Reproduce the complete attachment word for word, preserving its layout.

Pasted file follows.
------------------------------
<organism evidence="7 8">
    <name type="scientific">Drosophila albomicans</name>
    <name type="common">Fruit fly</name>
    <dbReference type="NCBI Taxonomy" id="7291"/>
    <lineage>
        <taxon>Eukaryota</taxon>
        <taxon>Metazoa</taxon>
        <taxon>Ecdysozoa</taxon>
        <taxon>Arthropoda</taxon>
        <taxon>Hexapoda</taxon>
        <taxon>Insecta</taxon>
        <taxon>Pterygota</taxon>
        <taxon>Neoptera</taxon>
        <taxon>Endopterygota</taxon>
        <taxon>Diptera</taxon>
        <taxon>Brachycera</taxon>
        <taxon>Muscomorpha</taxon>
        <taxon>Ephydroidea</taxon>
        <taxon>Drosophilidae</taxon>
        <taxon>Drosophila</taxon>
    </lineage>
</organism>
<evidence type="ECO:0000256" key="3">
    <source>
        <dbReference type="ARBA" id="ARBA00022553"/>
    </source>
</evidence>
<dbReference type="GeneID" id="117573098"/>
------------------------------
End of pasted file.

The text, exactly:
<organism evidence="7 8">
    <name type="scientific">Drosophila albomicans</name>
    <name type="common">Fruit fly</name>
    <dbReference type="NCBI Taxonomy" id="7291"/>
    <lineage>
        <taxon>Eukaryota</taxon>
        <taxon>Metazoa</taxon>
        <taxon>Ecdysozoa</taxon>
        <taxon>Arthropoda</taxon>
        <taxon>Hexapoda</taxon>
        <taxon>Insecta</taxon>
        <taxon>Pterygota</taxon>
        <taxon>Neoptera</taxon>
        <taxon>Endopterygota</taxon>
        <taxon>Diptera</taxon>
        <taxon>Brachycera</taxon>
        <taxon>Muscomorpha</taxon>
        <taxon>Ephydroidea</taxon>
        <taxon>Drosophilidae</taxon>
        <taxon>Drosophila</taxon>
    </lineage>
</organism>
<evidence type="ECO:0000256" key="3">
    <source>
        <dbReference type="ARBA" id="ARBA00022553"/>
    </source>
</evidence>
<dbReference type="GeneID" id="117573098"/>